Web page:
FL12Sept - Page 8



CARP CHAT
Angling Trust urges clubs and fisheries to increase
licence applications for the control of cormorants
and goosanders
The Angling Trust is urging angling
clubs and fisheries to submit more
licence applications over the coming
winter to ensure that the maximum
number of birds are controlled. Government ministers have made it clear
that they won’t consider raising the
current 3,000 cap on the number of
birds that can be shot until we can
demonstrate that demand for licences
is outstripping this figure. Although
the 3,000 figure was narrowly missed
in 2016/17, last year’s figures dropped
to around 2,400.
The Trust is also urging angling
clubs and fishery owners to work
together with its Fishery Management Advisors and to apply for Area
Based Licences. Some of the worst
affected areas in the country are
where the local angling community
has failed to work together in this
way.
The Angling Trust believes that
these birds belong on the general
shooting licence along with magpies
and crows for as long as their conservation status is not threatened. The
Trust has been continuing to make
the case for increased control of cormorants and goosanders and has held
several meetings recently with senior
civil servants at Defra, Natural England, Welsh Government, Natural
Resources Wales and the Environment Agency to try and secure
greater protection for fish stocks.
Angling Trust is going to work with
Natural England to provide better
‘Most serious’
pollution
incidents rise
An Environment Agency report into
water companies’ performance has
revealed an increase in the most serious
‘category 1’ pollution incidents to 11 in
2017. There are also concerns about
lower level pollution, which can contribute to the ‘death of rivers by a thousand cuts’.Help out at BBC Countryfile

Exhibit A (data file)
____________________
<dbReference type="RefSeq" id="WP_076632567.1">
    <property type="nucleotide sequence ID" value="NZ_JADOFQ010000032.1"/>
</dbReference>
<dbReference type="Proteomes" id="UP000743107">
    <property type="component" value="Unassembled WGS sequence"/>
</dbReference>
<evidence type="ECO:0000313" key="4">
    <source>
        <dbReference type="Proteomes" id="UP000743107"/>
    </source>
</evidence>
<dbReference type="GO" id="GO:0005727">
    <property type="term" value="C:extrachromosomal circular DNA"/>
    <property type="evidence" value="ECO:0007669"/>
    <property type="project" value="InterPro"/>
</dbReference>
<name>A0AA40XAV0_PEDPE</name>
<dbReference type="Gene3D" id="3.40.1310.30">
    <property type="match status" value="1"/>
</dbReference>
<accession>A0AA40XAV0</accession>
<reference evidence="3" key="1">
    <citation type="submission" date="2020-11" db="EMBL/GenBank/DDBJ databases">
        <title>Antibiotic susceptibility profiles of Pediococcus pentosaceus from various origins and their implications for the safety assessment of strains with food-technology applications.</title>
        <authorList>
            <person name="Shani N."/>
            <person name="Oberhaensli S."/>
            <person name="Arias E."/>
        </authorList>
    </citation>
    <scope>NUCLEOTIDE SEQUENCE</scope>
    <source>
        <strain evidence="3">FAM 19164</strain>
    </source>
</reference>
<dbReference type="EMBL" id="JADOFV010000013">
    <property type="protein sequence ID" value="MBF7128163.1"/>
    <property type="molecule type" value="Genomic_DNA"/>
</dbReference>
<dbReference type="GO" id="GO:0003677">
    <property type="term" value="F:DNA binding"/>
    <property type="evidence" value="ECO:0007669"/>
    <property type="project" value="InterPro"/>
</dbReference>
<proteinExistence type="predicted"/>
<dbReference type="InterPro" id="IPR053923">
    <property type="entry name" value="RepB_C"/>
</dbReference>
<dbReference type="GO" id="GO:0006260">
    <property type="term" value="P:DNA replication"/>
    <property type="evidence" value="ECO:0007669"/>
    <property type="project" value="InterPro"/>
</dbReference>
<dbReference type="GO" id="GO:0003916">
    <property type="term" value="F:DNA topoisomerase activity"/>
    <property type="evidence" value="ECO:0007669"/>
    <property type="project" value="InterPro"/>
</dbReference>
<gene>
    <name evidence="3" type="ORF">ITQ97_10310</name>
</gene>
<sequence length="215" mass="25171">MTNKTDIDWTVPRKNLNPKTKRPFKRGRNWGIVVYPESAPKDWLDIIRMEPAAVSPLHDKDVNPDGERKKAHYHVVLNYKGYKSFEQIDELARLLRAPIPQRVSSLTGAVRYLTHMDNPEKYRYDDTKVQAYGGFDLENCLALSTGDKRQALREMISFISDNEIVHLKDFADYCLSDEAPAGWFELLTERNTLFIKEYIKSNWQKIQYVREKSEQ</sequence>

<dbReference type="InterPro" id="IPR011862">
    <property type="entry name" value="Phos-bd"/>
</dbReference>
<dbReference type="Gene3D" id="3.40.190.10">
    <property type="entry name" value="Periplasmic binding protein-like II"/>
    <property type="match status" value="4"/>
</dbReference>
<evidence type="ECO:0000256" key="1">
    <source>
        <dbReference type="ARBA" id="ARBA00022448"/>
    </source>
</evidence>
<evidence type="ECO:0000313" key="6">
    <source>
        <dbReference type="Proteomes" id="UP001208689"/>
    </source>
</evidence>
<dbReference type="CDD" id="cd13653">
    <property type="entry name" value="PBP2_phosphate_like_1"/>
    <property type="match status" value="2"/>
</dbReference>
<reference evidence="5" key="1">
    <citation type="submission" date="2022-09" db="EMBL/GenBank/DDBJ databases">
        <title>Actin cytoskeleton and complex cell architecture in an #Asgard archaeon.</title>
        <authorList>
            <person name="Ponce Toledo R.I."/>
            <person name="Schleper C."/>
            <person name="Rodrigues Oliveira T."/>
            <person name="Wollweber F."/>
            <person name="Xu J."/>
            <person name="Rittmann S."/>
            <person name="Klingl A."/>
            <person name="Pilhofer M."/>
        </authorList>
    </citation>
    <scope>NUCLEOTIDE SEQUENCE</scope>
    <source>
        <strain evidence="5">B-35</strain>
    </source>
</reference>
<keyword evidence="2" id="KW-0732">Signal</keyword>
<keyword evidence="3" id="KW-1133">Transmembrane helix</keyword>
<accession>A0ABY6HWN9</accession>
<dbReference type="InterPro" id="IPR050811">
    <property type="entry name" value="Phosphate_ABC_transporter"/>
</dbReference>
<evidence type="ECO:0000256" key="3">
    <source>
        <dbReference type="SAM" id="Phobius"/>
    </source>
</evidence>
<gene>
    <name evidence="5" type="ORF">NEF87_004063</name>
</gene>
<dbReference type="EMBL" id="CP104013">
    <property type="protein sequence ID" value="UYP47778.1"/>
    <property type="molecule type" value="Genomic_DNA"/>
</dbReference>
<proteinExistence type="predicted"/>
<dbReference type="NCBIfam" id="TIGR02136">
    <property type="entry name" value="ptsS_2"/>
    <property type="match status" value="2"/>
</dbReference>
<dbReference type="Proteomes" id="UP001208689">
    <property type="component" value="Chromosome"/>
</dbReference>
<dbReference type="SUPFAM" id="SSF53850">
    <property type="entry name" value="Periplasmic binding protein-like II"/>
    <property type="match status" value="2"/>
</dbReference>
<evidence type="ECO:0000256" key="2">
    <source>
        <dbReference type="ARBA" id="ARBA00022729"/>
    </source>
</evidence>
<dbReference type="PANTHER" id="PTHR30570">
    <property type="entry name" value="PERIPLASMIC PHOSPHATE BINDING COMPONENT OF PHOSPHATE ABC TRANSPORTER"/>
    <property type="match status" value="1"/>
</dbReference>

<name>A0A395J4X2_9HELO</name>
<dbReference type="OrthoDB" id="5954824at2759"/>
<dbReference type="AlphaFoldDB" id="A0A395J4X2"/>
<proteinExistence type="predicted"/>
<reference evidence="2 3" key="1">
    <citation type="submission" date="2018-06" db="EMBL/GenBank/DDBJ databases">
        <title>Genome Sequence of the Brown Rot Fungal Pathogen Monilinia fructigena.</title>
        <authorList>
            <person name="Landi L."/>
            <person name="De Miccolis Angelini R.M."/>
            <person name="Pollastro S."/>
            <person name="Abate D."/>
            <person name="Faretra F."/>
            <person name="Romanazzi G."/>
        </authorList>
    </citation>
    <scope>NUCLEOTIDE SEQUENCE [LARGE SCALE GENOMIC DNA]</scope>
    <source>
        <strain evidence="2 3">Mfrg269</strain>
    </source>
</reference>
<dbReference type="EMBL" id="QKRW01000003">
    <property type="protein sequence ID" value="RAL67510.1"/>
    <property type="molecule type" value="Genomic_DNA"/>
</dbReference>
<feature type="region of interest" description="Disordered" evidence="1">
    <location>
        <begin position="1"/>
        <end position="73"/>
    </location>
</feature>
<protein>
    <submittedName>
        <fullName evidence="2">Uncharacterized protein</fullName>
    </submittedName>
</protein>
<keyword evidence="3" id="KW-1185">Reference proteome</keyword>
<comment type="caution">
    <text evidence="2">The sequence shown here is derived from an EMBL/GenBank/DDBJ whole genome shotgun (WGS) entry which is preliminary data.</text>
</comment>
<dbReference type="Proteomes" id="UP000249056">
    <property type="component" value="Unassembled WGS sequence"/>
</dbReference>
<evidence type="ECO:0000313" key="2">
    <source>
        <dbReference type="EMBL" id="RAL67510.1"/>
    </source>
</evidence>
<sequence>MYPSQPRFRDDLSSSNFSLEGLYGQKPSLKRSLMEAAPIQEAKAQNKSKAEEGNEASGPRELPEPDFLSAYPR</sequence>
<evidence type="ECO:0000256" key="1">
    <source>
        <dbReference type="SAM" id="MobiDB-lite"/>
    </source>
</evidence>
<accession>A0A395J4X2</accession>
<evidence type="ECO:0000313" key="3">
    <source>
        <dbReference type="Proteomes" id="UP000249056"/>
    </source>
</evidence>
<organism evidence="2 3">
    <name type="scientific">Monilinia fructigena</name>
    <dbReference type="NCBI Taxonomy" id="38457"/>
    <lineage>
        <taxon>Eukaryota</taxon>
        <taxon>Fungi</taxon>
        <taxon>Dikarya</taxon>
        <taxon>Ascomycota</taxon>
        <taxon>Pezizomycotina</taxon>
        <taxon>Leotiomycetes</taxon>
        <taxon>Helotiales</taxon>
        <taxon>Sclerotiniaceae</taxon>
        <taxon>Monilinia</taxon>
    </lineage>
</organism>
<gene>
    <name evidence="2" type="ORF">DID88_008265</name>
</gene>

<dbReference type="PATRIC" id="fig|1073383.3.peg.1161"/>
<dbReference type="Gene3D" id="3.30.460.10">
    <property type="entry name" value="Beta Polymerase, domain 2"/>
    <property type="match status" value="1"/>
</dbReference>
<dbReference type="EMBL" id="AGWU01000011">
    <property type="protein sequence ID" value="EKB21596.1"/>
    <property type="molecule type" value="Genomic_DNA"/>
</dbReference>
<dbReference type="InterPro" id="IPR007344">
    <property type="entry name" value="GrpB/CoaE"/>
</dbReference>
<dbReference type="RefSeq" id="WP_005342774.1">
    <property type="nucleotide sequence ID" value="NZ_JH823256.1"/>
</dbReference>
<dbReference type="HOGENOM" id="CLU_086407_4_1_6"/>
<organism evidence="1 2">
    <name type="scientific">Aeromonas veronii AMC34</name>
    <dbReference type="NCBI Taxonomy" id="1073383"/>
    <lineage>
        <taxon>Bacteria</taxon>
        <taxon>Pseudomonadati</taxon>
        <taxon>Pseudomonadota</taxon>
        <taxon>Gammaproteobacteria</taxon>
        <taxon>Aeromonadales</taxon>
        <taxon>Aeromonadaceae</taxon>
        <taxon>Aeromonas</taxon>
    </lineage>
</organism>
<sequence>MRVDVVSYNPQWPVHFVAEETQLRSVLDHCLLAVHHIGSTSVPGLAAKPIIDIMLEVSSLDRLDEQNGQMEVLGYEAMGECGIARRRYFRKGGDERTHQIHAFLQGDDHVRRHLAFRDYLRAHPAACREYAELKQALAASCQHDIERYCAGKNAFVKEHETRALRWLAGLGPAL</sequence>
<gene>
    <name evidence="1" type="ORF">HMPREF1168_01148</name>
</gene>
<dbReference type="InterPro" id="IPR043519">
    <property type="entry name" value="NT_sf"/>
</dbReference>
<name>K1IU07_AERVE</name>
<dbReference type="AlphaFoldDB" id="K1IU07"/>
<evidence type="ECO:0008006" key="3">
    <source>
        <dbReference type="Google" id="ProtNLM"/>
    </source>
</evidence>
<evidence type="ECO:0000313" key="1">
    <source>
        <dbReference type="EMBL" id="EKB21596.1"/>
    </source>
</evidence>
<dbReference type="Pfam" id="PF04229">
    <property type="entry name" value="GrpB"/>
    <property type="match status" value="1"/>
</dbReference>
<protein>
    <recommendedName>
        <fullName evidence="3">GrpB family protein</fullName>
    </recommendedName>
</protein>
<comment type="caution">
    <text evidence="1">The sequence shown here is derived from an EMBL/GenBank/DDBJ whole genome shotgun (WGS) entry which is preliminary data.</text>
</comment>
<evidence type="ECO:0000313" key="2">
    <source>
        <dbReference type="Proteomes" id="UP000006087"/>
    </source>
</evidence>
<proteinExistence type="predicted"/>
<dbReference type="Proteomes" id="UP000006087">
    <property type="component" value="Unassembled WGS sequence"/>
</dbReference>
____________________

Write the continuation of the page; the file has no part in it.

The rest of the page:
Live
National angling charity Get Hooked
on Fishing is looking for volunteers to
help run the fishing sessions at ‘this
summer’s best day out’. Want to come to
the show? Contact hello@ghof.org.uk n
8 FREE LINE
guidance to fishery managers about
how to submit a successful application. Extensions into April and May
can be applied for to protect migrating salmon smolts where relevant and
if there is a cold winter in continental
Europe and a significant influx of cormorants as a result, then additional
licences could be issued at short
notice.
In Wales, the Angling Trust is part of
a new review group which has been
set up to make recommendations to
government early next year for policy
to help protect fish stocks, and in particular salmon whose numbers have
crashed on some rivers.
The Angling Trust is working with
colleagues in the European Anglers’
Alliance on a Baltic cormorant management plan and is also promoting a
European-wide management plan at
a meeting in Brussels scheduled for
the autumn.
Mark Lloyd, Chief Executive of the
Angling Trust and Fish Legal said:
“We are doing all we can to protect
fish and fishing from the rising numbers of cormorants and goosanders
on our rivers and lakes despite substantial political resistance. We need
the angling community to pull
together by submitting a large volume of high quality applications, with
our support, for Area Based Licences
to control these birds at sustainable
levels.” n
Anglers join
forces against
plastic waste
Plastic pollution in seas and our waterways is a concern to us all, which is why
the Angling Trust is supporting a new
Fa c e b o o k g r o u p t o b r i n g a n g l e r s
together to campiaign for change.. n
Revised figures bring hope of bass
bag limit in 2018
The Angling Trust is calling on
anglers to get behind a campaign
to reestablish a bag limit for bass
for the remainder of 2018. It follows revised scientific advice estimating an 87% decrease in the
estimated impact of recreational
fishing in 2016 compared to the
figures published last year. Those
figures led to a complete ban on
keeping any recreationally caught
bass in 2018. n

Paperturn



Powered by


Full screen Click to read
Paperturn flip book viewer
Search
Overview
Download as PDF
Print
Shopping cart
Full screen
Exit full screen